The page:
Cancer doc says he was fired for FMLA advocacy — Business Management Daily: Free Reports on Human Resources, Employment Law, Office Management, Office Communication, Office Technology and Small Business Tax Business Management Daily
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Cancer doc says he was fired for FMLA advocacy

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in FMLA Guidelines,Human Resources

The Pennsylvania State University Medical Center is being sued by a cancer surgeon who alleges he was fired in retaliation for defending the FMLA rights of his secretary—who was fighting cancer.

The doctor lost his position at the hospital in March. He claims his termination resulted from his complaints concerning treatment his secretary received from medical center management after she told them she had been diagnosed with breast cancer.

Before his termination, the doctor had been a program director for the Penn State Cancer Institute. He maintains the secretary requested reasonable accommodations in the run-up to her cancer treatments, as well as 12 weeks of unpaid FMLA leave. Before she went out on leave, she had difficulty concentrating, something the doctor and other institute physicians considered perfectly normal in someone facing a potentially fatal cancer.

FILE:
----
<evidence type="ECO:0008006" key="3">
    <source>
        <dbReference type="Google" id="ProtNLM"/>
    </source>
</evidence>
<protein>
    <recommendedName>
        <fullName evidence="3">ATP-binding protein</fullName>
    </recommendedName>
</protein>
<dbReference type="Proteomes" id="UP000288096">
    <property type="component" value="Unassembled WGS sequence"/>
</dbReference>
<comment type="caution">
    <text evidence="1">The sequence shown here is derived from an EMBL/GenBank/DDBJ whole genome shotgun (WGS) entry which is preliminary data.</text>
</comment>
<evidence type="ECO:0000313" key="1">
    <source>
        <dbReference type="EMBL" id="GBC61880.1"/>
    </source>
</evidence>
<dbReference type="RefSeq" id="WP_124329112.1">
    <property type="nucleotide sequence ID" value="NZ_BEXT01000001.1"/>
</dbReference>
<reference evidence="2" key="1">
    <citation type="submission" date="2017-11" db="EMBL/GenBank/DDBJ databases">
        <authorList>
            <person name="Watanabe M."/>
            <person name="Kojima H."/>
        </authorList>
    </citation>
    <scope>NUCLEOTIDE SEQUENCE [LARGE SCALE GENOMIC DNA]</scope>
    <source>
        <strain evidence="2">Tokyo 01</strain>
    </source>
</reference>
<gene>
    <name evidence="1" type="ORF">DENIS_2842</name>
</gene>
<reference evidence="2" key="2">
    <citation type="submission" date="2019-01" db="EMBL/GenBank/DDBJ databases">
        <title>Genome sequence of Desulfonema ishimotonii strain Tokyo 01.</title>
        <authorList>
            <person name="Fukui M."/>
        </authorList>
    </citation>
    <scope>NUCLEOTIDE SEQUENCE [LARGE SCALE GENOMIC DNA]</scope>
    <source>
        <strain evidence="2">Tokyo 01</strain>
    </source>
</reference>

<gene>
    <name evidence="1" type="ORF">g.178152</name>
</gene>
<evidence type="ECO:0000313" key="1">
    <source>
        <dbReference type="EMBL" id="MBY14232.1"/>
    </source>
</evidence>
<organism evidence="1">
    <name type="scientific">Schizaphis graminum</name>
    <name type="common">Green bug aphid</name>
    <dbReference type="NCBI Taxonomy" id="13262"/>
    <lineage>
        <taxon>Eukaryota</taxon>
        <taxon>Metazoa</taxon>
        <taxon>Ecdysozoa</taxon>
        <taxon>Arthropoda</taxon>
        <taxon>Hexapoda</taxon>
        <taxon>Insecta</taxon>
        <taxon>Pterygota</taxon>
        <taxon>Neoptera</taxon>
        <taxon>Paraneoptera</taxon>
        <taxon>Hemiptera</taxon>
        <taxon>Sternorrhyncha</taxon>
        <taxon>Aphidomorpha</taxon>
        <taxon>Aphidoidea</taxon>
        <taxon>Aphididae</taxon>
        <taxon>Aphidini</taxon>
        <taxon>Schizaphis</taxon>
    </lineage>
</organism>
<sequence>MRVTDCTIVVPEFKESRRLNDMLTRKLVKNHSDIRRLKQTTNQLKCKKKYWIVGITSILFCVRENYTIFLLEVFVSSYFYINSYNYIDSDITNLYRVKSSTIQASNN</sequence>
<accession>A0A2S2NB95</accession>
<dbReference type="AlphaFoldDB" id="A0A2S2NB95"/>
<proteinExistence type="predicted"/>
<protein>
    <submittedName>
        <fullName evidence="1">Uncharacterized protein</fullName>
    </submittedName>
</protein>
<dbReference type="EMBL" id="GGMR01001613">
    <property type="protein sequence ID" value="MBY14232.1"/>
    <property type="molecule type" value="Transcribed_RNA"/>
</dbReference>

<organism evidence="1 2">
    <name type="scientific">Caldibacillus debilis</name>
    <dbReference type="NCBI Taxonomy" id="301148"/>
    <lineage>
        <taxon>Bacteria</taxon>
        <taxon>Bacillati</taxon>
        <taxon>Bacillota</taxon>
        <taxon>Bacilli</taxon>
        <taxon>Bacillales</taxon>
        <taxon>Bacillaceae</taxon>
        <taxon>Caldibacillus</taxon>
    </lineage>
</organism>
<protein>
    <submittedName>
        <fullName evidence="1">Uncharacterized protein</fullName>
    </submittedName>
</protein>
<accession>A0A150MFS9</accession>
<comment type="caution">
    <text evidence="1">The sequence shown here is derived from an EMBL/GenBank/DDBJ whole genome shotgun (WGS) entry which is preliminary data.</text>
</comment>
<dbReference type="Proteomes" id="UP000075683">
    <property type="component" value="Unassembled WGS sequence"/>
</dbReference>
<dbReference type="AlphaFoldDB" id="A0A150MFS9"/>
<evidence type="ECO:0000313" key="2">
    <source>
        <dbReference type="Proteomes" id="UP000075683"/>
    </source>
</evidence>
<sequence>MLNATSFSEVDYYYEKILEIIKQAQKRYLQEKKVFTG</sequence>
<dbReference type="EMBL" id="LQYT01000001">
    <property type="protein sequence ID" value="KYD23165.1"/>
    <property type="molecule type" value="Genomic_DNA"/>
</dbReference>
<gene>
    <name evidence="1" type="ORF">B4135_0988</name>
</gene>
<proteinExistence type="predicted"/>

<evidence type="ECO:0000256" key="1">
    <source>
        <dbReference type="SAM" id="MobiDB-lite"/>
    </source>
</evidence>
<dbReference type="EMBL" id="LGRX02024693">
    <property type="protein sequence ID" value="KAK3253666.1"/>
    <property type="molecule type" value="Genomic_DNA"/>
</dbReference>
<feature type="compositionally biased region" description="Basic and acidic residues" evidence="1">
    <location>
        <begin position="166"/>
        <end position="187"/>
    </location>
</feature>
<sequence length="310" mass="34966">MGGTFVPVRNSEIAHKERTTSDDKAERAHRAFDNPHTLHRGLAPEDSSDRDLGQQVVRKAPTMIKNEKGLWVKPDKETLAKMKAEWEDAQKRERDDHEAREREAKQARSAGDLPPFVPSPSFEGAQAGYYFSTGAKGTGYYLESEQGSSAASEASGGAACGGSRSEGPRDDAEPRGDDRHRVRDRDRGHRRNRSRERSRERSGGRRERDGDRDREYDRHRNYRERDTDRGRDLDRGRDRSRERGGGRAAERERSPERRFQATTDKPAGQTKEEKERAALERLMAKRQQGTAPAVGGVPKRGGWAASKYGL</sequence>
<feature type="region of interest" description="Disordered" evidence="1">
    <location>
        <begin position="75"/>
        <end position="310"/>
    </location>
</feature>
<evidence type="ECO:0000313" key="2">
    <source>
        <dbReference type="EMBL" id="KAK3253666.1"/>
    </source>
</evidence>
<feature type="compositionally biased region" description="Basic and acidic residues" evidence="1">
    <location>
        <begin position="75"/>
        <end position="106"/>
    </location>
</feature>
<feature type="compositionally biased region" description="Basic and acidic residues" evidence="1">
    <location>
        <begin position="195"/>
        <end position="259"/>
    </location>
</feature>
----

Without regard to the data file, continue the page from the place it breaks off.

However, the doctor claims surgery department officials refused to provide the accommodations and even harassed the woman over her FMLA requests. The complaint alleges the secretary was called to a disciplinary hearing where her accommodation requests were denied and she was told she had to stay at her desk. The officials allegedly told her that if she was unable to perform her job, she should begin her FMLA leave early.

The doctor claims he complained to the surgery department chairman, who in turn threatened his job. De­­spite more complaints up the chain of command, the doctor says no one investigated the FMLA allegations.

The medical center has denied any wrongdoing.

Note: Employers that deny reasonable accommodations must provide data to show the accommodation was unreasonable given the employer’s size and the amount of workplace disruption accommodating the em­­ployee would create.

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